Tutorial 30th March 2011



I had a constructive tutorial with John on Wednesday. The hardback version of the Sunday Lunch book had arrived from Blurb the day before so, with the Sunday Roast newspaper, I had a lot of new work to show. We started by looking at the Sunday Lunch book - I think that, compared to the earlier pamphlet version, it is much more substantial and is more successful in illustrating the idea of process and time that I was thinking about. There are things that could be improved about the book: a part of me wonders whether the cream paper really suits the content, maybe a white coated paper would work better. But, on the whole, I think the book succeeds in using the conventions of reading (left to right and top to bottom) to illustrate two timeframes: the linear progression of the timing and the top to bottom of the method.


We then talked about the Sunday Roast newspaper. I'm really pleased with the end result. I (and John) think it succeeds on many levels. It reveals, in quite an economical way the timescale involved in the process of cooking. The newspaper format links to the idea of the Sunday papers, a day of leisure and having time to read and to cook. The disposability (paradoxically, actually more expensive than the hardback book) means that it could be annotated by the owner, torn up, spilled on and is the opposite of high production value coffee table recipe books.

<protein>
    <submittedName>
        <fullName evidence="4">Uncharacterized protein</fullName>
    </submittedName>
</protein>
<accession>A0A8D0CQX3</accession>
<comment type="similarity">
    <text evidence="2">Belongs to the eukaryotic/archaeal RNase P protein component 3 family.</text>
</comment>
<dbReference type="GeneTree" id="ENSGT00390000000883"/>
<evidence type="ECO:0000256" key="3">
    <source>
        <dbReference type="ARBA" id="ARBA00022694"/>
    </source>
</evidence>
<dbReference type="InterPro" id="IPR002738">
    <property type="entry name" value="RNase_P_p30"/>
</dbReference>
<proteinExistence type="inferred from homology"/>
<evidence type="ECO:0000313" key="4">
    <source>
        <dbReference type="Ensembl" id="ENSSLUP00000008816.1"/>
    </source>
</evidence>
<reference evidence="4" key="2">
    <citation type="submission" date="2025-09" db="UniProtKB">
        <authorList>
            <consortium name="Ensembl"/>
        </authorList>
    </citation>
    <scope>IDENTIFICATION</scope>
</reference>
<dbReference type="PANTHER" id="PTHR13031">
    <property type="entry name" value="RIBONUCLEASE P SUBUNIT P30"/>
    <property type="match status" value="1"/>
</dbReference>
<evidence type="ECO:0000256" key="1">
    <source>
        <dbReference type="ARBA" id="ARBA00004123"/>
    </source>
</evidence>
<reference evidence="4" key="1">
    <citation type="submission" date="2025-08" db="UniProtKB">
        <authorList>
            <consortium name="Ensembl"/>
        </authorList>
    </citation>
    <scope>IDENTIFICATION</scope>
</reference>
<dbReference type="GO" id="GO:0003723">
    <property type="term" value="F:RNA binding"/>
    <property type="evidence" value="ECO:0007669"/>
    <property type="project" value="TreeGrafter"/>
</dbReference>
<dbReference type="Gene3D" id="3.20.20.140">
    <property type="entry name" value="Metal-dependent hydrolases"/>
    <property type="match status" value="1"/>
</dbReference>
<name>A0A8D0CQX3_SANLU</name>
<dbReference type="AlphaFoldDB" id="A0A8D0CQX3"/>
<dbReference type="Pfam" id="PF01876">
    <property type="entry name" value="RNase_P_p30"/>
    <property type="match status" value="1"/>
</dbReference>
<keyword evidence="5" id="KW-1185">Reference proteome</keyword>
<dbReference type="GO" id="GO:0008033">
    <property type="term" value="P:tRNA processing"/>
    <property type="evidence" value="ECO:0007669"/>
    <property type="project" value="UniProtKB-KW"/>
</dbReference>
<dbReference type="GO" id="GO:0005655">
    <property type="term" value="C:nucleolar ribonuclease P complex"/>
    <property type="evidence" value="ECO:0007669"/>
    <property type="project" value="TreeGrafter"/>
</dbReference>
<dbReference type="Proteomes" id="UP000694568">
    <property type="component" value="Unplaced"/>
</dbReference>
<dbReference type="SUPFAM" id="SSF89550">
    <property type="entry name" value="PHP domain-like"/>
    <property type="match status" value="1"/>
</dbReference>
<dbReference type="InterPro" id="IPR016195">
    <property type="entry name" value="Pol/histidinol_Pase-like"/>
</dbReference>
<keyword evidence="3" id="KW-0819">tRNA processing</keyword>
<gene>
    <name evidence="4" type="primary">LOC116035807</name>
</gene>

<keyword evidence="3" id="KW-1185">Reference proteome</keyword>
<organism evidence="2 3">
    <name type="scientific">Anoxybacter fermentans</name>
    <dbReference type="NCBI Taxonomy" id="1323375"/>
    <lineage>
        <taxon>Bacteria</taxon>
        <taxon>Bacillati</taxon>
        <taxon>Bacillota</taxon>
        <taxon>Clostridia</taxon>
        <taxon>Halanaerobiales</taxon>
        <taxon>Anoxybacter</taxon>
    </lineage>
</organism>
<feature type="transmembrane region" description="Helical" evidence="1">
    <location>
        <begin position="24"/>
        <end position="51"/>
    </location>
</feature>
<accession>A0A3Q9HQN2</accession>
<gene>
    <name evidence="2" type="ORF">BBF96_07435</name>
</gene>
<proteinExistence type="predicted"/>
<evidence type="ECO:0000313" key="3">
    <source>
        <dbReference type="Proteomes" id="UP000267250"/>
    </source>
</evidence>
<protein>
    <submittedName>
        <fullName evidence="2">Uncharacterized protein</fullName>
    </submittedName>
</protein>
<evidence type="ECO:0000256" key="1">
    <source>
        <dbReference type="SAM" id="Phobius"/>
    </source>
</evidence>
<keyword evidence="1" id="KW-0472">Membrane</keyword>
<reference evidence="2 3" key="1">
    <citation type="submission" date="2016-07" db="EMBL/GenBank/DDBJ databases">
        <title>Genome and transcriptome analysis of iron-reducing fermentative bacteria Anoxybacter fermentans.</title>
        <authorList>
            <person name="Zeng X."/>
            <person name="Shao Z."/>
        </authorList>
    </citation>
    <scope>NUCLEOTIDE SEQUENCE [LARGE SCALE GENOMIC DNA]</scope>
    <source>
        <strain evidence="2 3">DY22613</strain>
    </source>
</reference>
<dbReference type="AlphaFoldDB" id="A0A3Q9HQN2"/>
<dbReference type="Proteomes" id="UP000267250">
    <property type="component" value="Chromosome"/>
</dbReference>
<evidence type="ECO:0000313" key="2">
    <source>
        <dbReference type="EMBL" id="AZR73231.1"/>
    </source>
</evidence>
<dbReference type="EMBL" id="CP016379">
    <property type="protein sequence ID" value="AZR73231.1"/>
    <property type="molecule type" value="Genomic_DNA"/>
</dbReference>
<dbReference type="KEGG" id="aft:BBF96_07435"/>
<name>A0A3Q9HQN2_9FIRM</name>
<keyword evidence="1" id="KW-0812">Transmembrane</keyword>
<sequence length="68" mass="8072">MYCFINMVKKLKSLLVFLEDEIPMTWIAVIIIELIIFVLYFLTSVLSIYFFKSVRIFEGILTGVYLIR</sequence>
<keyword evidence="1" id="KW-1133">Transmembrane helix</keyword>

John wondered if the design could be made more 'newspaperish' with headlines and typography that suggests the layout of a newspaper. I'm not sure - I think the format signifies a newspaper enough and, the sparsity of the design, I think, adds to the functionality of the newspaper, both to illustrate the timescale of cooking a Sunday lunch and as a set of instructions. I've shown the newspaper to lots of people now - they all respond positively.